Starting with the Pixel 6 duo, Google has stopped bundling in free chargers with its phones. The company has introduced a 30W brick for the new devices that sells for $25, giving the impression that the handsets support this charging speed
. Turns out, that isn’t the case.
The Pixel 6 is kitted with a 4,614mAh battery
, and the Pro has an even bigger 5,003mAh battery. On the Pixel 6 support page, Google claims that the 30W charger can juice up the devices by 50 percent in 30 minutes, which is technically true, but that page conveniently leaves out an important detail.
Pixel 6 actually charges at 22W
The 30W charger Google has introduced alongside the Pixel 6 duo isn’t being used to its full potential
Noticing that the phone displays a “two hours to full” message after being plugged in, Android Authority
took it upon itself to get to the bottom of the matter and after extensive testing, which also included other third-party USB Power Delivery PPS chargers such as Anker Nano II and Samsung 45W Travel Adapter, it came to the conclusion that the Pixel 6 duo charges a little faster than previous phones.
To be exact, the Pixel 6 range doesn’t seem to go further than 22W, which is just a paltry 4w faster than the company’s older phones. That sounds unacceptable, given that 30W, the implied supported wired charging speed, wasn’t the fastest, to begin with, and also because the latest generation has much bigger batteries than previous models. The Pixel 5
, for instance, packs a 4080mAh battery.
On top of that, Google has adopted the new USB Power Delivery PPS charging standard and the 30W charger is PPS compliant, so it’s hard to fathom why the company would embrace a new protocol to provide just a smidgen more power.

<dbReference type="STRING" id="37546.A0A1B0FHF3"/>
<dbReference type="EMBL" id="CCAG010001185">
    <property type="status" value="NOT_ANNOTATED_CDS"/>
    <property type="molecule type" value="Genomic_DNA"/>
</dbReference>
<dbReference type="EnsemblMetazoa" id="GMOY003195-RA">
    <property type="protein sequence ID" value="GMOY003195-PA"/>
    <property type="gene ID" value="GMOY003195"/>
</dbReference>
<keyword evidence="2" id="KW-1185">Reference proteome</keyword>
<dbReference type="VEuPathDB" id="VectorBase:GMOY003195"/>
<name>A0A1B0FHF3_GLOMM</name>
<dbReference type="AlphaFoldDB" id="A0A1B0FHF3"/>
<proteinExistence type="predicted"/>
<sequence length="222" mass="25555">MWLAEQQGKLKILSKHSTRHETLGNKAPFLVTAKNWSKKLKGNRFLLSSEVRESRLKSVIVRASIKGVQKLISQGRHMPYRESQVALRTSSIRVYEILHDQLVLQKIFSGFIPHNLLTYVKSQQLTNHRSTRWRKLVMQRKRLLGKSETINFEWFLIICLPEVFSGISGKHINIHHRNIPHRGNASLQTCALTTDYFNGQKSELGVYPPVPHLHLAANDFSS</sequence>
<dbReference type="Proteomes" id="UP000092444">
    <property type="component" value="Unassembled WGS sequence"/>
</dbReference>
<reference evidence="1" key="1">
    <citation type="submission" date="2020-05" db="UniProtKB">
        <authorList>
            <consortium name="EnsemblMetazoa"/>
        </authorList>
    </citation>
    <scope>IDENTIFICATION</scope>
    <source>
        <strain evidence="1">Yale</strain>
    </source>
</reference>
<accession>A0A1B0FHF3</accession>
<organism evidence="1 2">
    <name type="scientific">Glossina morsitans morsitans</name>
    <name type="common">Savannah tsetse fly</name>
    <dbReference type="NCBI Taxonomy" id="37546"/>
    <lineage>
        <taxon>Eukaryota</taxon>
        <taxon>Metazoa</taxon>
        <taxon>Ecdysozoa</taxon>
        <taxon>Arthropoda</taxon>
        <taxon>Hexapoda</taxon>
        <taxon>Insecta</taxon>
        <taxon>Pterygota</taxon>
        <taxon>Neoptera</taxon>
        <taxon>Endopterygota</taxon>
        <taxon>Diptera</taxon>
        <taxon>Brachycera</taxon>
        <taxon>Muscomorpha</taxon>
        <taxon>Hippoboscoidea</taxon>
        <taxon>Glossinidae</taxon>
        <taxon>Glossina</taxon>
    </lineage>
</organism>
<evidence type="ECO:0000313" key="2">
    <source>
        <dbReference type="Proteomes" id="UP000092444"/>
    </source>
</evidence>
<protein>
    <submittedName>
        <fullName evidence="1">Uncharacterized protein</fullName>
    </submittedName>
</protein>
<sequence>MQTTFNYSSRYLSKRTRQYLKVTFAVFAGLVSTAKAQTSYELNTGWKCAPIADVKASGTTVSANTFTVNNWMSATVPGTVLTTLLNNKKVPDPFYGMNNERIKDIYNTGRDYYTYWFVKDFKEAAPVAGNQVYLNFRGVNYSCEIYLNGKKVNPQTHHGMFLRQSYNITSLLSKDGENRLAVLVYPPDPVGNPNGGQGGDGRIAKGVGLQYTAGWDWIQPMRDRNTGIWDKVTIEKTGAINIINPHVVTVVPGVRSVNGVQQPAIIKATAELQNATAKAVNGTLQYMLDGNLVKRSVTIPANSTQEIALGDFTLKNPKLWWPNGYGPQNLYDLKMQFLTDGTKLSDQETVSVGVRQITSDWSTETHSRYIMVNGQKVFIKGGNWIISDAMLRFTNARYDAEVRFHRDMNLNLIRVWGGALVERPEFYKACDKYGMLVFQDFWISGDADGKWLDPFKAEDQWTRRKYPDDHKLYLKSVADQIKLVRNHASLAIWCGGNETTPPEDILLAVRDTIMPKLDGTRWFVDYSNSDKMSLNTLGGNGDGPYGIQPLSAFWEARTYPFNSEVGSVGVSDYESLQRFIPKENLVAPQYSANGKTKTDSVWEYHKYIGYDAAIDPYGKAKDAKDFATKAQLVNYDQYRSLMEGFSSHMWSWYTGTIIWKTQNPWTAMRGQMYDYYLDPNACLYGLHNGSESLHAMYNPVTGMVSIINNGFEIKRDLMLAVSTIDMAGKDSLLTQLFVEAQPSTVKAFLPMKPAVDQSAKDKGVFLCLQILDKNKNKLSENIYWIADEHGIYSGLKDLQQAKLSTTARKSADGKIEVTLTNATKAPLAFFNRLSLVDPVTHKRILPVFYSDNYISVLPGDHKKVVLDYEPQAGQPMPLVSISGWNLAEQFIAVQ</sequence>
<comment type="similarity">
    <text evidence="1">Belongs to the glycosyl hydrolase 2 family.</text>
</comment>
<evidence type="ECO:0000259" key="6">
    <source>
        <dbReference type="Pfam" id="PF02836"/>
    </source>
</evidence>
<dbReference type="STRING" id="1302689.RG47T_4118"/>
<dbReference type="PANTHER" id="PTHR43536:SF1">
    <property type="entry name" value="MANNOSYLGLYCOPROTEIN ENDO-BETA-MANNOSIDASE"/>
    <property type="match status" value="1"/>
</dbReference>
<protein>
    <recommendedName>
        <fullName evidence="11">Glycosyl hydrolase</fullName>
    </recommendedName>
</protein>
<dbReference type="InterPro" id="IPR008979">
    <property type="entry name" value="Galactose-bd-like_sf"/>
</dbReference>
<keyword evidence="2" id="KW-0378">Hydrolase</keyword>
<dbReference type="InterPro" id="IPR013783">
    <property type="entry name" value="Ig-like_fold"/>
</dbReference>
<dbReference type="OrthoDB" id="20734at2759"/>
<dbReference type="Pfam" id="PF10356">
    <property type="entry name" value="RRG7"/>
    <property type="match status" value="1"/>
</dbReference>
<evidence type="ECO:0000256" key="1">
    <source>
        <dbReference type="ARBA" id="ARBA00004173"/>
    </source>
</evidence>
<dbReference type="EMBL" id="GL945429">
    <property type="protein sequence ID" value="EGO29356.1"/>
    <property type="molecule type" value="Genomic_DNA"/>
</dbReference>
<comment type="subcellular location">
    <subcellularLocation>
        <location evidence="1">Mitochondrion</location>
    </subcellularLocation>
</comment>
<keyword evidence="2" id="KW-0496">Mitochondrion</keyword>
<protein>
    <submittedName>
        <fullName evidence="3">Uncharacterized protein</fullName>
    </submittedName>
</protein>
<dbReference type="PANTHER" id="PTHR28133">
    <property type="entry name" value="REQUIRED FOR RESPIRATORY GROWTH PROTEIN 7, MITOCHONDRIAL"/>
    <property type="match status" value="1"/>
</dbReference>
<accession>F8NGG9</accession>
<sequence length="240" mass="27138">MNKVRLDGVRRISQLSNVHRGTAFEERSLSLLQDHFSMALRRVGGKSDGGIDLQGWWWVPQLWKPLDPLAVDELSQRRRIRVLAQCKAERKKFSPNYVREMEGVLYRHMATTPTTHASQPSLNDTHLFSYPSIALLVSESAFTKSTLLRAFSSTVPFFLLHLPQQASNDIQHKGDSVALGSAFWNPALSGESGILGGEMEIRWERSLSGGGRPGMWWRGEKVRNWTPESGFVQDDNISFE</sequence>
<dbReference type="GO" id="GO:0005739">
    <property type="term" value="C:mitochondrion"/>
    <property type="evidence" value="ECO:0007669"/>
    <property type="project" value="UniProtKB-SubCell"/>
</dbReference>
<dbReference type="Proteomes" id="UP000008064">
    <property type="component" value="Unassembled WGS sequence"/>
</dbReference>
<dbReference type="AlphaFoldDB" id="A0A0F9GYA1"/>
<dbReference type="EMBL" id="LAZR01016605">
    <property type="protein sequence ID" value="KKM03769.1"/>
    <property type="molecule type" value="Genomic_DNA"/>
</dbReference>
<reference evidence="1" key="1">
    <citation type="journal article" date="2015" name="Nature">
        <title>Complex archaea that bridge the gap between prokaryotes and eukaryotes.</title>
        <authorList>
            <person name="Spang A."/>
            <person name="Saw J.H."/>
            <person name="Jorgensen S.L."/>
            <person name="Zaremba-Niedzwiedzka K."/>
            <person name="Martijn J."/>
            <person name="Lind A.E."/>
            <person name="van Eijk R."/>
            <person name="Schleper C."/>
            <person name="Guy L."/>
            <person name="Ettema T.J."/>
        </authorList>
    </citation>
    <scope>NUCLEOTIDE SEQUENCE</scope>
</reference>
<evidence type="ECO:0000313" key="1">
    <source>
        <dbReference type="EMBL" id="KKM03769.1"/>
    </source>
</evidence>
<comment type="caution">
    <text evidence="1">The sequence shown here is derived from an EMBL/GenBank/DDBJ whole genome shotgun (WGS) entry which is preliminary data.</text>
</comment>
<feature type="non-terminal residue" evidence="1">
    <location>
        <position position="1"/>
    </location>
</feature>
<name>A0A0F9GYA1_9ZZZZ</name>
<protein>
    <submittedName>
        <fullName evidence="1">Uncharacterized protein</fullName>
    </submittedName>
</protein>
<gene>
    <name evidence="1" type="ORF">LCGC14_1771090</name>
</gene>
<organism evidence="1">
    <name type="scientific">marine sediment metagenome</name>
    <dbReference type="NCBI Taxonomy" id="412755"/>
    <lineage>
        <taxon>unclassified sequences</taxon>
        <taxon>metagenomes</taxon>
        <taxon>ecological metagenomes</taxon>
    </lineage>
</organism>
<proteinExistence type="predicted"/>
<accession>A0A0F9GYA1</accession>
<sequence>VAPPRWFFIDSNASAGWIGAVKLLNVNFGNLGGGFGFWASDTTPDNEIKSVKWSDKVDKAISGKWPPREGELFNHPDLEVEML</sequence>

Google is being ultra-conservative
The Pixel 6 and 6 Pro averaged at 13W over the full charging cycle and they didn’t hit 30W even once. The test was conducted with Adaptive Charging and Adaptive Battery switched off. The Pixel 6 Pro
needed nearly 111 minutes for a full charge.
In comparison, the Pixel 5, which supports 18W charging, requires around 87 minutes and the Galaxy S21 Ultra
, which features a 5,000mAh battery and supports 25W charging, takes a little more than an hour to get replenished.
Google is apparently being super cautious. Fast charging usually uses more power initially and then reduces it to maintain a safe temperature. The Pixel 6 apparently maintains the 22W speed until half of the battery is filled up, which takes 31 minutes.
After reaching 61 percent, which takes around 40 minutes, the phone drops to 15W. Once the battery is charged to 75 percent capacity, the power falls to 12W. After nearly 63 minutes, when the phone reaches 85 percent, the power slowly drops to 2.5W.
With the same Google charger, the Galaxy S21
Ultra gets done in just 62 minutes. In our battery test
we found that the S21 Ultra lasts longer than the Pixel 6 Pro. Double bummer.
To hand it to Google, AA notes that the Pixel 6 Pro didn’t touch 35°C, which wasn’t the case with the S21 Ultra. It could be that Google is being conservative to prolong battery life. As a reminder, the phones get five years of security support.
The Pixel 6 Pro was also charged using the older 18W charger, and with it, the phone only took ten more minutes (121 minutes) for a full charge and nine minutes longer (40 minutes) for a half charge.
Regardless of the reasoning behind Google’s approach, the findings are bound to disappoint fans, not just because Google had sort of implied that the Pixel 6 supported 30W charging, but also because 22W is not fitting for a flagship phone, one that many were hoping would topple other best smartphones of 2021